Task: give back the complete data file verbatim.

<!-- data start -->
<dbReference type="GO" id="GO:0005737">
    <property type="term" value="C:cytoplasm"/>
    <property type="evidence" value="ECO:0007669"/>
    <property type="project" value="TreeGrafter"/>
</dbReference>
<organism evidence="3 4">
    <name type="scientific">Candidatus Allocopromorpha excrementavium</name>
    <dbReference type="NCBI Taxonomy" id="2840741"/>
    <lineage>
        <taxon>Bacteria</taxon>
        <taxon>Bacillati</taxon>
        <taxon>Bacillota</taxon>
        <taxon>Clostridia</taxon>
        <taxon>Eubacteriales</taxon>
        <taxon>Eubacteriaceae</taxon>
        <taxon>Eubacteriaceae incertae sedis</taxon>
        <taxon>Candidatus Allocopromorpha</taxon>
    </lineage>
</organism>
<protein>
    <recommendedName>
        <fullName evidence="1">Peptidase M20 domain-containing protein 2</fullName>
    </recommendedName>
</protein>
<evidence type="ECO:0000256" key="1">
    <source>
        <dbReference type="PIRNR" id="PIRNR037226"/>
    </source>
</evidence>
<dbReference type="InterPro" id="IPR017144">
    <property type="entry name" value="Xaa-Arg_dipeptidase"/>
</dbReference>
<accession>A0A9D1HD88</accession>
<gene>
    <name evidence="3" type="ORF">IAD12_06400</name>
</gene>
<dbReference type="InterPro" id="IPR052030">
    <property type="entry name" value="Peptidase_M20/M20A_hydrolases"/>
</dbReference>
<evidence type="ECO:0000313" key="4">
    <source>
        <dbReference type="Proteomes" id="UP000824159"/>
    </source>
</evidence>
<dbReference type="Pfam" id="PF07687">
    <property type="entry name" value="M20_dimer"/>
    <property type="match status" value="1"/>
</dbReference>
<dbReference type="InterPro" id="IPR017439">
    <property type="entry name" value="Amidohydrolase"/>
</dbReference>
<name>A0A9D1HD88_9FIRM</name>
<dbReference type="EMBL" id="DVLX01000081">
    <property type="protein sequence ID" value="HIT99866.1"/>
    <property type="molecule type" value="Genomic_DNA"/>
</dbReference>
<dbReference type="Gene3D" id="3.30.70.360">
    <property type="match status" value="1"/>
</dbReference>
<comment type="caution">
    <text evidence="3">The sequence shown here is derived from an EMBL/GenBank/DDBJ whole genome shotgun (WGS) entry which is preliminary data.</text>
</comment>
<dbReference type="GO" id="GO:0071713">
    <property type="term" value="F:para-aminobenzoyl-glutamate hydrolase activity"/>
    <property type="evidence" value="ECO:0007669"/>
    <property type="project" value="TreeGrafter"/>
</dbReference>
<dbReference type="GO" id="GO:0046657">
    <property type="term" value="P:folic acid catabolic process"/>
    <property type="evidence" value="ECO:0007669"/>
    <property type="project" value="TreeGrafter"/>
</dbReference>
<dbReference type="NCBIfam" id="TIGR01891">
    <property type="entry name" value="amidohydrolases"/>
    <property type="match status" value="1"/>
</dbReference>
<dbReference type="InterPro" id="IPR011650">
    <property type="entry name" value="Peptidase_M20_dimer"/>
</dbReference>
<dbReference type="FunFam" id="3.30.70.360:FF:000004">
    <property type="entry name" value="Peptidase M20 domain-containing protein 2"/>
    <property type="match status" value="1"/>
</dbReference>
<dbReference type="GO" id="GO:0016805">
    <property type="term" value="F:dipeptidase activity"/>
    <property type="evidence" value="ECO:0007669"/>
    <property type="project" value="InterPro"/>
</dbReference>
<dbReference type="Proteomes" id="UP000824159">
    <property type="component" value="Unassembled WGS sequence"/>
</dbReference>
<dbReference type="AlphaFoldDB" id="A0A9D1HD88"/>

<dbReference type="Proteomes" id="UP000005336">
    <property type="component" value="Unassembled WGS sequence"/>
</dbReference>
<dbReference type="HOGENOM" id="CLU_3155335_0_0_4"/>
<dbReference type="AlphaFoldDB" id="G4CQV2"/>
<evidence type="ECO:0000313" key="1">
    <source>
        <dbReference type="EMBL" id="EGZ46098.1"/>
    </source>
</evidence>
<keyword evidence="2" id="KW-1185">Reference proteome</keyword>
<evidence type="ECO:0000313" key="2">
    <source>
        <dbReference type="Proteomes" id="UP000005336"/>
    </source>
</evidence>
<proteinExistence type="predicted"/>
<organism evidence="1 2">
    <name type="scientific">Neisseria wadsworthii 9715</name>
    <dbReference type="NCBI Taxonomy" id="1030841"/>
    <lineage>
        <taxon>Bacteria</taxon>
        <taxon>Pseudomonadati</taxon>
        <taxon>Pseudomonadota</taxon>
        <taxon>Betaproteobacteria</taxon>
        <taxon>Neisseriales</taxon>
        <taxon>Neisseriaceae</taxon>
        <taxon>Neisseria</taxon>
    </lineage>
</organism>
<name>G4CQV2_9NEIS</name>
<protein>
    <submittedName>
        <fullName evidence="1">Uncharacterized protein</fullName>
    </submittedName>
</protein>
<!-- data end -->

<dbReference type="GO" id="GO:0005737">
    <property type="term" value="C:cytoplasm"/>
    <property type="evidence" value="ECO:0007669"/>
    <property type="project" value="TreeGrafter"/>
</dbReference>
<organism evidence="3 4">
    <name type="scientific">Candidatus Allocopromorpha excrementavium</name>
    <dbReference type="NCBI Taxonomy" id="2840741"/>
    <lineage>
        <taxon>Bacteria</taxon>
        <taxon>Bacillati</taxon>
        <taxon>Bacillota</taxon>
        <taxon>Clostridia</taxon>
        <taxon>Eubacteriales</taxon>
        <taxon>Eubacteriaceae</taxon>
        <taxon>Eubacteriaceae incertae sedis</taxon>
        <taxon>Candidatus Allocopromorpha</taxon>
    </lineage>
</organism>
<protein>
    <recommendedName>
        <fullName evidence="1">Peptidase M20 domain-containing protein 2</fullName>
    </recommendedName>
</protein>
<evidence type="ECO:0000256" key="1">
    <source>
        <dbReference type="PIRNR" id="PIRNR037226"/>
    </source>
</evidence>
<dbReference type="InterPro" id="IPR017144">
    <property type="entry name" value="Xaa-Arg_dipeptidase"/>
</dbReference>
<accession>A0A9D1HD88</accession>
<gene>
    <name evidence="3" type="ORF">IAD12_06400</name>
</gene>
<dbReference type="InterPro" id="IPR052030">
    <property type="entry name" value="Peptidase_M20/M20A_hydrolases"/>
</dbReference>
<evidence type="ECO:0000313" key="4">
    <source>
        <dbReference type="Proteomes" id="UP000824159"/>
    </source>
</evidence>
<dbReference type="Pfam" id="PF07687">
    <property type="entry name" value="M20_dimer"/>
    <property type="match status" value="1"/>
</dbReference>
<dbReference type="InterPro" id="IPR017439">
    <property type="entry name" value="Amidohydrolase"/>
</dbReference>
<name>A0A9D1HD88_9FIRM</name>
<dbReference type="EMBL" id="DVLX01000081">
    <property type="protein sequence ID" value="HIT99866.1"/>
    <property type="molecule type" value="Genomic_DNA"/>
</dbReference>
<dbReference type="Gene3D" id="3.30.70.360">
    <property type="match status" value="1"/>
</dbReference>
<comment type="caution">
    <text evidence="3">The sequence shown here is derived from an EMBL/GenBank/DDBJ whole genome shotgun (WGS) entry which is preliminary data.</text>
</comment>
<dbReference type="GO" id="GO:0071713">
    <property type="term" value="F:para-aminobenzoyl-glutamate hydrolase activity"/>
    <property type="evidence" value="ECO:0007669"/>
    <property type="project" value="TreeGrafter"/>
</dbReference>
<dbReference type="GO" id="GO:0046657">
    <property type="term" value="P:folic acid catabolic process"/>
    <property type="evidence" value="ECO:0007669"/>
    <property type="project" value="TreeGrafter"/>
</dbReference>
<dbReference type="NCBIfam" id="TIGR01891">
    <property type="entry name" value="amidohydrolases"/>
    <property type="match status" value="1"/>
</dbReference>
<dbReference type="InterPro" id="IPR011650">
    <property type="entry name" value="Peptidase_M20_dimer"/>
</dbReference>
<dbReference type="FunFam" id="3.30.70.360:FF:000004">
    <property type="entry name" value="Peptidase M20 domain-containing protein 2"/>
    <property type="match status" value="1"/>
</dbReference>
<dbReference type="GO" id="GO:0016805">
    <property type="term" value="F:dipeptidase activity"/>
    <property type="evidence" value="ECO:0007669"/>
    <property type="project" value="InterPro"/>
</dbReference>
<dbReference type="Proteomes" id="UP000824159">
    <property type="component" value="Unassembled WGS sequence"/>
</dbReference>
<dbReference type="AlphaFoldDB" id="A0A9D1HD88"/>

<dbReference type="Proteomes" id="UP000005336">
    <property type="component" value="Unassembled WGS sequence"/>
</dbReference>
<dbReference type="HOGENOM" id="CLU_3155335_0_0_4"/>
<dbReference type="AlphaFoldDB" id="G4CQV2"/>
<evidence type="ECO:0000313" key="1">
    <source>
        <dbReference type="EMBL" id="EGZ46098.1"/>
    </source>
</evidence>
<keyword evidence="2" id="KW-1185">Reference proteome</keyword>
<evidence type="ECO:0000313" key="2">
    <source>
        <dbReference type="Proteomes" id="UP000005336"/>
    </source>
</evidence>
<proteinExistence type="predicted"/>
<organism evidence="1 2">
    <name type="scientific">Neisseria wadsworthii 9715</name>
    <dbReference type="NCBI Taxonomy" id="1030841"/>
    <lineage>
        <taxon>Bacteria</taxon>
        <taxon>Pseudomonadati</taxon>
        <taxon>Pseudomonadota</taxon>
        <taxon>Betaproteobacteria</taxon>
        <taxon>Neisseriales</taxon>
        <taxon>Neisseriaceae</taxon>
        <taxon>Neisseria</taxon>
    </lineage>
</organism>
<name>G4CQV2_9NEIS</name>
<protein>
    <submittedName>
        <fullName evidence="1">Uncharacterized protein</fullName>
    </submittedName>
</protein>